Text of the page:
It is that time of year. The weather is dreary and people tend to get sick. We do what we can to prevent illness:
• Proper hand washing
• Getting enough sleep
• Avoiding close contact with sick people
• Taking vitamins and supplements
• Proper nutrition and adequate hydration
• Practicing good hygiene
• Keeping a clean house
• Changing air filters and keeping ducts clean
• Using a humidifier when necessary
• Preventing and remediating mold infestation in the home
• Covering nose and mouth with tissue when sneezing or coughing
• And many more
Despite these noble efforts, people still get sick. And if people have or are around children (especially small children), they are at an even higher risk. Children are veritable Petri dishes for germs. There are many of them in school, in close quarters with each other, often not practicing proper germ prevention. They hug and kiss each other, sometimes share contaminated cups and/or snacks, often do not wash hands after using the restroom (face it, as much as they are told to by parents and teachers, they don’t always do it), cough or sneeze in each other’s faces, etc. It’s really rather disgusting.
And this is referring to relatively healthy children. When a sick child enters the equation, however, because he or she was sent to school instead of kept at home to recover; the odds of spreading germs are much worse. Now, when the sick child coughs or sneezes around other children, he or she is likely spreading harmful pathogens like strep or staph to other kids and their teachers.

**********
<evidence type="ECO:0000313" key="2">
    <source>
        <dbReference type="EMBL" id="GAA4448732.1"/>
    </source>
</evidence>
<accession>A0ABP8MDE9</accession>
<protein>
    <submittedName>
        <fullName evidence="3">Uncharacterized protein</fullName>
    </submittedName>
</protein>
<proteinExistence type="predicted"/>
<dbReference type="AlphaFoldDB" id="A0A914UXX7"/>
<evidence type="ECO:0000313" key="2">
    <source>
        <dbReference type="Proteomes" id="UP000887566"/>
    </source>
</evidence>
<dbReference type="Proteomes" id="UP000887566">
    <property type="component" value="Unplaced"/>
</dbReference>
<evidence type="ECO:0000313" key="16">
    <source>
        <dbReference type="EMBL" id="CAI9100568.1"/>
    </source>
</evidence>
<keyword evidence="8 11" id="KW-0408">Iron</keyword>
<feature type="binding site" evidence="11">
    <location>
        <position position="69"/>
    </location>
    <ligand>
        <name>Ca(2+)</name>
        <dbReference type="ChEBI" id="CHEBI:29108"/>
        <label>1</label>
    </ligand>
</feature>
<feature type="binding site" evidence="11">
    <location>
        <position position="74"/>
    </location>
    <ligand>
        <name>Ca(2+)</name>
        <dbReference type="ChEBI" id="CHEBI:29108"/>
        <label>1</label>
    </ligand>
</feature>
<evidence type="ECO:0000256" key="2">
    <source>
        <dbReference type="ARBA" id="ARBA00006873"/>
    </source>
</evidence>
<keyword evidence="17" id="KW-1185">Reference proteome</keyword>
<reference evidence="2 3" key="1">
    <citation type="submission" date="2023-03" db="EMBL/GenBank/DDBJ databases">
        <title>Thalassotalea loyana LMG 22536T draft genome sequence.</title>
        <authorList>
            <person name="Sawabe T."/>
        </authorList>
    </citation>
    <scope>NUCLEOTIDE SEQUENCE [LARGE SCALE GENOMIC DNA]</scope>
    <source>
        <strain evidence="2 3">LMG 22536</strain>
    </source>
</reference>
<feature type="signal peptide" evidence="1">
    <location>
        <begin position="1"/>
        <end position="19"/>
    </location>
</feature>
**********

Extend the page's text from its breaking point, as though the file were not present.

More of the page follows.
Proper Hand Washing is Essential
Most children, sick or well, do not want to take the time out of their busy days of playing and learning to properly wash their hands. You can tell them to wash their hands until they are blue in the face, and they will nod their heads yes, but in the end most of them will just quickly run their hands under water, shake them off, and then run off to another activity.
Researchers from a 2009 experiment applied a clear lotion to the hands of 25 fifth grade children, and examined their hands under a germ-revealing black light after a day of typical hand washing and usage of hand sanitizers at school. At the end of the day, only two children out of the 25 showed evidence of proper hand washing. That’s pretty alarming. These were fifth graders; certainly old enough to know better. Imagine the germs that are spreading around the younger grades, preschools, and daycares.